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The Stress Response in Laparoscopic Colorectal Surgery and Its Role in the Development of the Enhanced Recovery Program.

This study has been completed.
Information provided by (Responsible Party):
University of Surrey Identifier:
First received: May 20, 2010
Last updated: May 20, 2014
Last verified: May 2014

Keyhole bowel surgery provides the patient with an improved outcome following surgery in comparison to more traditional surgery requiring a large cut. In order to further improve outcomes there are several variables that must be controlled before, during and after the operation. These variables are the correct pain relief, accurate control and measurement of the fluid that is given during the operation and the subsequent mobility following surgery. Previous research has already identified that an enhanced recovery program (careful control and structure to the patients journey) will reduce the length of stay and complications after an operation. Currently an integral part of the enhanced recovery program requires the use of an epidural (a thin tube in the spine) to provide continuous pain relief for up to 48 hours. Through research previously undertaken at the MATTU the investigators have shown that an epidural can lead to an increase in the length of stay and a delay in the return to normal bowel function. A reason for the use of an epidural is to suppress the stress response.

The investigators aim to recruit patients from outpatient clinic undergoing keyhole bowel surgery in one unit and randomize them to receive one of two different pain relief methods after the operation. Patients will follow the same care as standard patients but their pain relief will differ between two already well established modalities. They will also receive different intravenous fluids. Blood will also be drawn at various intervals immediately after the operation for future analysis. The trial will be funded by the MATTU and will run for approximately 18 months. This trial will enable us to establish the stress response in the four groups and correlate it to the patient's outcome with an aim to refining the enhanced recovery program.

Laparoscopy Colorectal Disease Stress Response

Study Type: Observational
Study Design: Observational Model: Cohort
Time Perspective: Prospective
Official Title: The Stress Response in Laparoscopic Colorectal Surgery and Its Role in the Development of the Enhanced Recovery Program.

Further study details as provided by University of Surrey:

Primary Outcome Measures:
  • The change in interleukin 6 levels following surgery for the four groups. [ Time Frame: Change detected between 0 and 6 hours post-operatively ]

Enrollment: 133
Study Start Date: March 2010
Study Completion Date: January 2012
Primary Completion Date: December 2011 (Final data collection date for primary outcome measure)
PCA and Volulyte
PCA and Hartmann's
Spinal and Volulyte
Spinal and Hartmann's


Ages Eligible for Study:   18 Years and older   (Adult, Senior)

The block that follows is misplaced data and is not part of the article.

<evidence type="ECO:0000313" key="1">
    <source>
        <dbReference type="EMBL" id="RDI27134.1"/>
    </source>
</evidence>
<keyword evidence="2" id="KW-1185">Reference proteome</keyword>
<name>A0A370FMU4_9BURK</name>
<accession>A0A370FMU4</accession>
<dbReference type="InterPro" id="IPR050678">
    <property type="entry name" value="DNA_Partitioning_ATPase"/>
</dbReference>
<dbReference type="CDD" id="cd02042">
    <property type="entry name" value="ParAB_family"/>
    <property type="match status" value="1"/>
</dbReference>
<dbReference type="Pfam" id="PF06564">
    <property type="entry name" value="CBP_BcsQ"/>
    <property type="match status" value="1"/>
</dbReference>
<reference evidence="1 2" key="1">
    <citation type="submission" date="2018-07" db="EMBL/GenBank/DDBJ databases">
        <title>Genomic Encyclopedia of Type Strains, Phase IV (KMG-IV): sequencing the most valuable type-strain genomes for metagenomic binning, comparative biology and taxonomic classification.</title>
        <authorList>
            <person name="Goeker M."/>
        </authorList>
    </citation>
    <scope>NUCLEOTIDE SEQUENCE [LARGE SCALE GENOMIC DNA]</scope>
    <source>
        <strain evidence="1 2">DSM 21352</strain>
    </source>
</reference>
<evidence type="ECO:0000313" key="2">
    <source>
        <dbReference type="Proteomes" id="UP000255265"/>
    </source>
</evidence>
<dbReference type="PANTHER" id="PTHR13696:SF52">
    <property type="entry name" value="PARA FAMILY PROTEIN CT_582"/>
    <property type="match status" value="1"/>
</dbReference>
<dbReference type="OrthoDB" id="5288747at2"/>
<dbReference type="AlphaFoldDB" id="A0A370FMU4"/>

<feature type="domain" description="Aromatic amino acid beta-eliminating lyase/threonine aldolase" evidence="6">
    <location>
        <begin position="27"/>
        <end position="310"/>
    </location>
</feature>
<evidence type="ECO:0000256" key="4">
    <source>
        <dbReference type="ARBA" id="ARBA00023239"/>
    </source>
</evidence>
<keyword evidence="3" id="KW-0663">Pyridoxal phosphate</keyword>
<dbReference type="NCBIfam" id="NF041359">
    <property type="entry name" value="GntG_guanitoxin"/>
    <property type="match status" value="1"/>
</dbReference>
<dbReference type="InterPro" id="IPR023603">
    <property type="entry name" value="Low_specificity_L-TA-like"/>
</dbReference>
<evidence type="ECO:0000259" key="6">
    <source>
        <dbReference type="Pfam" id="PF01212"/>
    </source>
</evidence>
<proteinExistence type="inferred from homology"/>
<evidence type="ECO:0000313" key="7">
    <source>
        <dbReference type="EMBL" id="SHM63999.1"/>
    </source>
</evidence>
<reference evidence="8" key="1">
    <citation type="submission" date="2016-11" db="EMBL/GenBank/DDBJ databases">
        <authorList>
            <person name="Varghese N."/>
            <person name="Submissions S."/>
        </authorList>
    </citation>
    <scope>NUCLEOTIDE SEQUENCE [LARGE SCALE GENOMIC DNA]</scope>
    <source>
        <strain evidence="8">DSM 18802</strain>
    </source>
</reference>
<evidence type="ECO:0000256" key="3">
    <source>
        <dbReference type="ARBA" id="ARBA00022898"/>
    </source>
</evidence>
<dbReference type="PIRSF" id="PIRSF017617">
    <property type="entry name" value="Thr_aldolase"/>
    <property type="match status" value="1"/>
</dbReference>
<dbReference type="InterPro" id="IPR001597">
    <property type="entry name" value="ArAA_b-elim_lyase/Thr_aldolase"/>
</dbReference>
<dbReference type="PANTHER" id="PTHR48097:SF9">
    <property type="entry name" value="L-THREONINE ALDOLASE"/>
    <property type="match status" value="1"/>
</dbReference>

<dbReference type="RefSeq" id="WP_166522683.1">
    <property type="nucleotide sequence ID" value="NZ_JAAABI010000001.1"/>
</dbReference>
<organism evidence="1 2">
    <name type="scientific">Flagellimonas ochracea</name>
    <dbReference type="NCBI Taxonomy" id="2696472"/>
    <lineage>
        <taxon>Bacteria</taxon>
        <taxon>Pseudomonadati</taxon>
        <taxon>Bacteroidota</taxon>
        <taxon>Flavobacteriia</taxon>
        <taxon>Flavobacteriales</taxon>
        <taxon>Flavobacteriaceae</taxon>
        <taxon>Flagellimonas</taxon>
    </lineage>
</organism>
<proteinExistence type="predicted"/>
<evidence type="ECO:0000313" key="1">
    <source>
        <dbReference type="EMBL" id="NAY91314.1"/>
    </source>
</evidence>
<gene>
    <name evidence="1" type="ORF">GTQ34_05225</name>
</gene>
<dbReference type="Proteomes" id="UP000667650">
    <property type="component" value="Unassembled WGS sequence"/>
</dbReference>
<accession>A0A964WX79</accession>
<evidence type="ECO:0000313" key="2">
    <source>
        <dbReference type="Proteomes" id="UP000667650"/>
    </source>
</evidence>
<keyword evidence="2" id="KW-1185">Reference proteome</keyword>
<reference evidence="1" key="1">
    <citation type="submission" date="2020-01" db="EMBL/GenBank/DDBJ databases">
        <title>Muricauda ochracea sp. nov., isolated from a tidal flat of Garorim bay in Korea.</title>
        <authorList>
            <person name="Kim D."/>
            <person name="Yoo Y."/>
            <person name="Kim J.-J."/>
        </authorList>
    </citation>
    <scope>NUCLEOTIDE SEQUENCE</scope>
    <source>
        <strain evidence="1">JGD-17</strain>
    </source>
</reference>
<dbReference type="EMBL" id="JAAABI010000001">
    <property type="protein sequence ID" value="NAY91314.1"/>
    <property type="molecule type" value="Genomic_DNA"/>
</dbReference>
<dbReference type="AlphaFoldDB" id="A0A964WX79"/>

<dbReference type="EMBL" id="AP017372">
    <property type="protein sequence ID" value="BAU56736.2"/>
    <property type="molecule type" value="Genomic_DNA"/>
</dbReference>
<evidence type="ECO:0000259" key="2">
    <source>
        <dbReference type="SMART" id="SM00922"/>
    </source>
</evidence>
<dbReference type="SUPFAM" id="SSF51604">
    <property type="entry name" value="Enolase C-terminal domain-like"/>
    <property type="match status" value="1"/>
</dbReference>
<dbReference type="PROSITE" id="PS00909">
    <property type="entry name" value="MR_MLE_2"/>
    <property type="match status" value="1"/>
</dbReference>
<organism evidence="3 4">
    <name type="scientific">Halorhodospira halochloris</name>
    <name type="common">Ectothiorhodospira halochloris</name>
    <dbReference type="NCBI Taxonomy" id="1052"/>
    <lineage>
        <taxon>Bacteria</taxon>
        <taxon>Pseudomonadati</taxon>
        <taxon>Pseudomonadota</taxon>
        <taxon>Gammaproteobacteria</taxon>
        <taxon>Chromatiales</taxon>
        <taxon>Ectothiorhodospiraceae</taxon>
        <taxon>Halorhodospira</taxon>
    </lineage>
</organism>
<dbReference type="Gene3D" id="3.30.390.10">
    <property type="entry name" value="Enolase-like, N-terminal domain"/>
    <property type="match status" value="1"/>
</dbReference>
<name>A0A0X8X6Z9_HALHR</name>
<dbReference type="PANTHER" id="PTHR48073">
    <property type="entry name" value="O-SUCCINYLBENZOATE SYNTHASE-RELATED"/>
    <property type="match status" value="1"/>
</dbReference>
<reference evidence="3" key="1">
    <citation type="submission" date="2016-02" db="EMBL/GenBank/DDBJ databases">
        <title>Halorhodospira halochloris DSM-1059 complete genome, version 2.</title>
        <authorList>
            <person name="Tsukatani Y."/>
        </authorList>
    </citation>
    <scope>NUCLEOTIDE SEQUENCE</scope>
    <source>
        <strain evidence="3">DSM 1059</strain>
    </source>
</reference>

Sexes Eligible for Study:   All
Accepts Healthy Volunteers:   No
Sampling Method:   Probability Sample
Study Population
Patients having colorectal resections at The Royal Surrey County Hospital

Inclusion Criteria:

  • Colonic or rectal resection procedure.

Exclusion Criteria:

  • Stoma formation (previous research at the MATTU has shown that the formation of a stoma significantly affects the quality of life to the degree that there is no difference between open and laparoscopic surgery)

    • Conversion to a traditional open operation (removes the elements of keyhole surgery)
    • Contraindication to spinal anaesthesia: abnormal clotting, skin infection over or near the back, presence of neurological disorders or anatomical abnormalities of the vertebral column. (For patient safety)
    • Contraindication to the use of oesophageal Doppler: oesophageal disease, recent oesophageal surgery or upper airway surgery, moderate to severe aortic valve disease and any condition that causes bleeding problems. (For patient safety)
    • Diagnosis of diabetes mellitus (will confound the stress response analysis)
    • Treatment with exogenous steroids in the proceeding 3 months (will confound the stress response analysis)
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Please refer to this study by its identifier: NCT01128088

United Kingdom
The Royal Surrey County Hospital
Guildford, Surrey, United Kingdom, GU2 7XX
Sponsors and Collaborators
University of Surrey
Study Director: Tim Rockall, MBBS FRCS MD Minimal Access Therapy Training Unit
  More Information

Publications automatically indexed to this study by Identifier (NCT Number):
Responsible Party: University of Surrey Identifier: NCT01128088     History of Changes
Other Study ID Numbers: SURGN0008
Study First Received: May 20, 2010
Last Updated: May 20, 2014

Keywords provided by University of Surrey:
Enhanced recovery program in laparoscopic surgery processed this record on July 21, 2017